America Suffering From Joe Biden Gas Pain

By Steve Huntley

June 3, 2022

Every time you drive up to the gasoline pump you can’t help but notice that the price keeps inching up. All those inches have quickly added up to something very big and quite painful.

Since Joe Biden was elected president, the cost of gas has more than doubled.

Yes, more than doubled. As in increased by more than 100 percent since election day 2020. As in the cost to refill your auto’s tank now is more than twice what it was then. As in you can cut your latest fill-up tab in half and your bill is still more than it was in November two years ago.

Do the numbers yourself: The per-gallon cost of regular gasoline in Chicago was $2.237 in early November 2020 compared to $5.264 in late May 2022, according to the U.S. Energy Information Administration.

And agony at the gas station is only the most visible symptom of the great inflation plaguing the country today. Food prices are up nearly 11 percent over a year ago.

Welcome to Joe Biden’s build back better America.

Now Biden likes to claim that the gas pump misery is all Russian President Vladimir Putin’s fault for disrupting the international oil trade with his invasion of Ukraine — one of the few pronouncements from the babbler-in-chief that doesn’t inspire a cadre of panicked administration officials to emerge from the bowels of Washington to explain what he really meant.

There is an element of truth in Biden’s claim. Oil markets respond with price increases to international instability and the potential disruption of oil supplies.

The European Union, as part of sanctions against Putin, has declared it plans to ban all purchases of Russian oil — but not until the end of the year. Meanwhile, Russia has almost doubled its monthly earnings from selling oil and gas to EU nations, the BBC reported recently. So, Putin’s oil and gas are still sloshing through the market.

What Biden doesn’t want to talk about is that the underlying reason for your paying more for gas is domestic politics.

Liberal politicians never seem to understand that markets respond to signals from government. As president, Donald Trump approved the Keystone pipeline, reduced regulations on fossil fuel production, opened up federal lands for oil leases and, in so many words, urged petroleum companies to drill, baby drill. Production soared, and prices stayed at low levels even as energy demand surged during a booming economy before the Covid 19 pandemic hit.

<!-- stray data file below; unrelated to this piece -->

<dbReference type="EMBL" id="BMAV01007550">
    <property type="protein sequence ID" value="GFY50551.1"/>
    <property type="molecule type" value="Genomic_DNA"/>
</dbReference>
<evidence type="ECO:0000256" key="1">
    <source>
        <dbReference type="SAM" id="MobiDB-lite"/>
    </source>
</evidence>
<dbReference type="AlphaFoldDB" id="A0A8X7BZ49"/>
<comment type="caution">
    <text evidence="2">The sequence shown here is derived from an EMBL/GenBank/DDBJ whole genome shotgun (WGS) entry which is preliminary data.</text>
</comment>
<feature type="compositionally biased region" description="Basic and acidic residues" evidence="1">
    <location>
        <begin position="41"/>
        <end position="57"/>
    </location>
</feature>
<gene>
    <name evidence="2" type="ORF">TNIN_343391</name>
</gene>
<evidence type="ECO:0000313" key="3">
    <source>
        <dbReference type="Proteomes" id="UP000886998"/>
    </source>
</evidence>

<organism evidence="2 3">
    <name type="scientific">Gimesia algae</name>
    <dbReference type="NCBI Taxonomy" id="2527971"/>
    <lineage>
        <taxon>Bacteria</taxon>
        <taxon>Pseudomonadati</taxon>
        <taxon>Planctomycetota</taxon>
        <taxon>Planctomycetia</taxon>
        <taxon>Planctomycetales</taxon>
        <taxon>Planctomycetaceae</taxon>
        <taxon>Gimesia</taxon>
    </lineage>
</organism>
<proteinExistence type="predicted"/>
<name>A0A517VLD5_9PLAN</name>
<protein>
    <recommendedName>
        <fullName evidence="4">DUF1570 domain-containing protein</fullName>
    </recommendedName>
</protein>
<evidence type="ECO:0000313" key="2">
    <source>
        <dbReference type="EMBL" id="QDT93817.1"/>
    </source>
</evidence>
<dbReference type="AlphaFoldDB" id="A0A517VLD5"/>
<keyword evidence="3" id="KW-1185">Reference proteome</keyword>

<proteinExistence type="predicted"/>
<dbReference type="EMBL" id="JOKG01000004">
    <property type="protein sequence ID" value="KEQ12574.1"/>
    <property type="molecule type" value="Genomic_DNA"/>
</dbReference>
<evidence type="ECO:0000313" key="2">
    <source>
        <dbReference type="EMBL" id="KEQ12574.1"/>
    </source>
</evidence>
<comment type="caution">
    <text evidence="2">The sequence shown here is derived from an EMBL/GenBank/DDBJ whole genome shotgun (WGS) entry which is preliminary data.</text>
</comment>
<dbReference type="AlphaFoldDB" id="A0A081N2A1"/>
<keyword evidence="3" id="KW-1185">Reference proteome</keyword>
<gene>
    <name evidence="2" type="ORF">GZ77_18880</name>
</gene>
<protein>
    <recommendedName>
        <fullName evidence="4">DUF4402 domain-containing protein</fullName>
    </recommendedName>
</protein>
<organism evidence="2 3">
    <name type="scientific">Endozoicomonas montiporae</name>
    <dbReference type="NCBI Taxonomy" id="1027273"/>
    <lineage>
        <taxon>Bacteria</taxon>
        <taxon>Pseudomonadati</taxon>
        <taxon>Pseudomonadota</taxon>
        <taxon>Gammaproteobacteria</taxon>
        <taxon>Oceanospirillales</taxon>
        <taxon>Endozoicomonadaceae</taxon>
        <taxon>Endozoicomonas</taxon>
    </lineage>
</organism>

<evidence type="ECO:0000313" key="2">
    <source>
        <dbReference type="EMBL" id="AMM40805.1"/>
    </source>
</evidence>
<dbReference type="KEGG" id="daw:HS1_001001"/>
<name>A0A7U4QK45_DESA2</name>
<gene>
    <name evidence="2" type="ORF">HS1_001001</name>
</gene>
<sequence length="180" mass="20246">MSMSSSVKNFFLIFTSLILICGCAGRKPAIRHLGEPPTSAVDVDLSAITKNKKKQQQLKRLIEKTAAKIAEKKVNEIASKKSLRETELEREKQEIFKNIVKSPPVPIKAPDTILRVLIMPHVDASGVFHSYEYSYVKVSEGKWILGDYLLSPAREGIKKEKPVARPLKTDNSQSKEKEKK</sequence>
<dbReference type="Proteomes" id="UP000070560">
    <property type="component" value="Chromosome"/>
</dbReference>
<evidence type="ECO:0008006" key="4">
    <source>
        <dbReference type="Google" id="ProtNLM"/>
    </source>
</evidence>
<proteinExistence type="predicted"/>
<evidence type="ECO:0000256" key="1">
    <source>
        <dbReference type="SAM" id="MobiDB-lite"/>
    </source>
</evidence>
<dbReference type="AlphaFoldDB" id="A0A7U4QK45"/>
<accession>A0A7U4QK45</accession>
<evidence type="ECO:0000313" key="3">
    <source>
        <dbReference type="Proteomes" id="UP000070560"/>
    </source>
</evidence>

Enter campaign 2020 and Biden campaigning to fight global climate change. His electioneering rhetoric made clear his energy goal: “I guarantee you, we are going to end fossil fuel.”

Elected president, he canceled the Keystone pipeline, stopped new petroleum leases on federal properties, added regulations to hamper the industry and promised “to identify steps through which the United States can promote ending international financing of carbon-intensive fossil fuel-based energy.”

Gasoline prices started heading north and haven’t stopped climbing.

Welcome to Biden’s build back better America.

When Americans howled about gas prices, Biden responded by calling for increased oil production — by Saudi Arabia and other OPEC countries. No signal to unleash the full potential of the American oil enterprise. And, it turned out, no increase in production from Saudi Arabia as its rulers turned a deaf ear to Biden. They like bigger profits.

What nobody in the Biden administration wants to say out loud is that high pump prices promote the environmental lobby’s green agenda. Well, that is nobody but Biden himself. In response to a reporter’s question about high gas prices and soaring inflation, Biden, probably unintentionally, let the cat out of the bag:

“Here’s the situation. And when it comes to the gas prices, we’re going through an incredible transition that is taking place that, God willing, when it’s over, we’ll be stronger and the world will be stronger and less reliant on fossil fuels when this is over.”

Today’s gas prices are at sky-high levels that a couple of years ago the Sierra Club and others climate alarmists could only dream of in their wildest fantasies. They aren’t crowing about fill-’er-up bills of $50 and more only because they know drivers, aka voters, are burning angry already.

Welcome to Biden’s build back better America.

Not far behind on the average American’s outrage meter is the checkout receipt at the supermarket. The tab for a shopping cart full of groceries is running 10.8 percent over a year ago. That’s the biggest one-year leap in the cost of putting food on the dinner table since the days when TV fans were wondering “who shot J.R.” on the prime-time soap opera “Dallas.” That’s 1980 for you too young to recall that pop cultural landmark.

And prices for meats, poultry, fish and eggs are up 14.3 percent, according to the Bureau of Labor Statistics. How long before Biden babbles, Let them eat cake? Just kidding.

Once again, Biden will claim the war in Ukraine is at fault. Russia and Ukraine account for more than a quarter of the international trade in wheat and barley, and the fighting is disrupting that trade. But of course, America’s farmers grow plenty of grain for our kitchens and restaurants, though shortages overseas will make exporting farm goods attractive and push up prices.

More important than the Ukraine war in pushing food prices higher are … rising energy costs.

Fossil fuel products are key ingredients of the fertilizers needed to grow crops. Farmers don’t use horses anymore but rely on petroleum fuels to power tractors, plows, combines and other agricultural implements that sow, cultivate and harvest grains, vegetables and fruits. Grain, vegetable and meat processors require energy. Trucks and trains powered by diesel and other oil-based fuels bring those foodstuffs to our supermarkets.

Every oil price increase reverberates through the food production system, with the increased costs in the end coming out of your pockets.

Welcome to Biden’s build back better America.